The body responsible for overseeing decommissioning in Northern Ireland has confirmed that the Ulster Volunteer Force and the Red Hand Commando have disposed of their weapons.

In a statement, the Independent lnternational Commission on Decommissioning, headed by General John de Chastelain, said it had witnessed a 'major decommissioning event'.

On Saturday, both groups indicated that their weapons and explosives were 'totally and irreversibly beyond use'.

The other main loyalist paramilitary group, the UDA, has yet to complete the process.

US Secretary of State Hillary Clinton has welcomed the move, describing it as a 'courageous step'.

Today, a loyalist delegation from the UDA-linked Ulster Political Research Groups met with members of US Congress in Dublin.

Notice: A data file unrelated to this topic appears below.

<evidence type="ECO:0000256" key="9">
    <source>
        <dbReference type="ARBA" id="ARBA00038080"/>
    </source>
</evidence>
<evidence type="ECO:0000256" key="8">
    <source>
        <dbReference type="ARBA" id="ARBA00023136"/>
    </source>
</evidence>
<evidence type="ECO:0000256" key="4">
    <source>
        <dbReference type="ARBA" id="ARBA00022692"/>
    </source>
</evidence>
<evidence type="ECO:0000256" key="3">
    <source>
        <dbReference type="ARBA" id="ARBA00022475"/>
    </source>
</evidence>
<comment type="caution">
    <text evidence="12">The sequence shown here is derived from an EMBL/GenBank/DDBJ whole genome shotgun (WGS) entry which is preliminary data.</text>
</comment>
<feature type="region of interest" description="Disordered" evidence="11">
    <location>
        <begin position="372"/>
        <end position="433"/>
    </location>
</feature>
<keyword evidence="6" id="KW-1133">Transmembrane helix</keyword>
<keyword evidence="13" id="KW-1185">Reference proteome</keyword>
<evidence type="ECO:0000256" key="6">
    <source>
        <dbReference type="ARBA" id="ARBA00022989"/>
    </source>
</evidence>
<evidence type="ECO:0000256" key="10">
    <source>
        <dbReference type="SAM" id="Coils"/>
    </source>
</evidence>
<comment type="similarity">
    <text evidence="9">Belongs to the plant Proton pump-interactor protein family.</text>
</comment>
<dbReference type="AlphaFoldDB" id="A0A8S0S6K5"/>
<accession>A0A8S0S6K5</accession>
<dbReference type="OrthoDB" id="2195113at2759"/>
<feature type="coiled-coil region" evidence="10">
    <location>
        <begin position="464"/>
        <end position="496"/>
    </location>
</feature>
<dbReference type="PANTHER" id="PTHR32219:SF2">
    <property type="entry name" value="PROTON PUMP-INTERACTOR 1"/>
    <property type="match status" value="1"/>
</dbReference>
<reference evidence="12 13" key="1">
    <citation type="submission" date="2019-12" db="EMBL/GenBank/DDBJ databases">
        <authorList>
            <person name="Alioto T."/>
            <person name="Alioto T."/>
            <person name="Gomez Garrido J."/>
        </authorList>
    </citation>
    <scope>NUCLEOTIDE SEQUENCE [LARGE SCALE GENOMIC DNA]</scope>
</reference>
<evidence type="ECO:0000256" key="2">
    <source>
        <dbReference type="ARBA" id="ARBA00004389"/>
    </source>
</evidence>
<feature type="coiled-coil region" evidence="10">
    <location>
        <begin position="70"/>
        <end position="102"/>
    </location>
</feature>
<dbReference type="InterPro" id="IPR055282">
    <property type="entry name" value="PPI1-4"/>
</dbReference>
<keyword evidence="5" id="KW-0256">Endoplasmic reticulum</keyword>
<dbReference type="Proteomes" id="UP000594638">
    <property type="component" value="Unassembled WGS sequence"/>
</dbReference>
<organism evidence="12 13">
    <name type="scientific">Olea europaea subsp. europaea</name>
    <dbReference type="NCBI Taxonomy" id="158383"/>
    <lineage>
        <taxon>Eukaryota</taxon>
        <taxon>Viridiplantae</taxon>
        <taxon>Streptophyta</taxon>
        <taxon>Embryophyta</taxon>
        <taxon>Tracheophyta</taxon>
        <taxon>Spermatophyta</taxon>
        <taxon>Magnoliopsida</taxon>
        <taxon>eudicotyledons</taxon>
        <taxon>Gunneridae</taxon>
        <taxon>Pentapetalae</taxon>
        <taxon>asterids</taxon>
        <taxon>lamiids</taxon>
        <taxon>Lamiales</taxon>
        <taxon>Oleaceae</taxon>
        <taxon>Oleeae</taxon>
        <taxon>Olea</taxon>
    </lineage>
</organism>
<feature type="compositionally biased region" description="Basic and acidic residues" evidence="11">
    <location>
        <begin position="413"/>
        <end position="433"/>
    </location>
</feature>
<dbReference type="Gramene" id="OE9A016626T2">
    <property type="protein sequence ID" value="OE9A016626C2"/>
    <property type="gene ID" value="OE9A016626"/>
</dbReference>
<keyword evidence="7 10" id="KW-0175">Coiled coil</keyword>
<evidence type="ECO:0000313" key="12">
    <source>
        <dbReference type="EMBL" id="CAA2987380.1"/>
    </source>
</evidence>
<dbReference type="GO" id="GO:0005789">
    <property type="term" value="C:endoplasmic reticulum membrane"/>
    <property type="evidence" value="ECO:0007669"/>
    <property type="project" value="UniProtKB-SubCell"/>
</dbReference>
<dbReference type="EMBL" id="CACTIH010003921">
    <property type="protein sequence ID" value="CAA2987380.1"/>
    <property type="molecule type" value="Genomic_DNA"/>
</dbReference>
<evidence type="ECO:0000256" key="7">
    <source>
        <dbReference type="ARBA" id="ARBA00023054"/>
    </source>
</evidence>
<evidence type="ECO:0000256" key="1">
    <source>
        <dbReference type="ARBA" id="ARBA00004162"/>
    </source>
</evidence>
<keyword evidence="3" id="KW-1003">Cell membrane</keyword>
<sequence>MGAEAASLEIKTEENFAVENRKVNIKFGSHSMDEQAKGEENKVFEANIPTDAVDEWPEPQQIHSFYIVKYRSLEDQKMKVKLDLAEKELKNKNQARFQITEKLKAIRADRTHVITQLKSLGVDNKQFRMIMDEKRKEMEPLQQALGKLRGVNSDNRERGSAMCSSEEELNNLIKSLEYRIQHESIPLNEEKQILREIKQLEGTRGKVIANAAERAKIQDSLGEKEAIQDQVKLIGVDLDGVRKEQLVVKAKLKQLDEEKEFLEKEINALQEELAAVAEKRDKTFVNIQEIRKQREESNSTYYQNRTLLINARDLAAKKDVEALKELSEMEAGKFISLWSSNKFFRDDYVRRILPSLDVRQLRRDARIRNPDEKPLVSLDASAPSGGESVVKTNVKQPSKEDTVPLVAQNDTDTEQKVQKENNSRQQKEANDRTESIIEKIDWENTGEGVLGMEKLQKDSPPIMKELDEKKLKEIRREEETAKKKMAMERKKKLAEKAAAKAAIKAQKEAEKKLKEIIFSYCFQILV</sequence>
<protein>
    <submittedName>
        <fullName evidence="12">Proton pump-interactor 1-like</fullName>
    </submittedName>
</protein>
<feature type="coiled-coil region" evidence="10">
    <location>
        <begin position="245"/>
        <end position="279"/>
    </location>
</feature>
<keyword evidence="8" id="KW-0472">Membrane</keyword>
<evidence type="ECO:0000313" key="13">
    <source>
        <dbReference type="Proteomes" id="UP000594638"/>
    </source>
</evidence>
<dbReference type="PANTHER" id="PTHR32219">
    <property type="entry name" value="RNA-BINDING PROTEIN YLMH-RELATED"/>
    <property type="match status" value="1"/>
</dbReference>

It is the first time the Friends of Ireland group from US Congress led by Richard Neal has had contact at this level with loyalists.

It is understood some senior UDA members were present.

UPRG spokesman Frankie Gallagher said afterwards Loyalism was in transition and anxious to engage with a wider audience on its vision for the future.

The group briefed the members of Congress on the problems and issues of social deprivation faced by loyalist communities and reassured them of loyalism's commitment to social, cultural and racial inclusion in a new pluralist Northern Ireland.

It also asked the delegation for their support in removing restrictions on former prisoners obtaining visas in order to visit the US.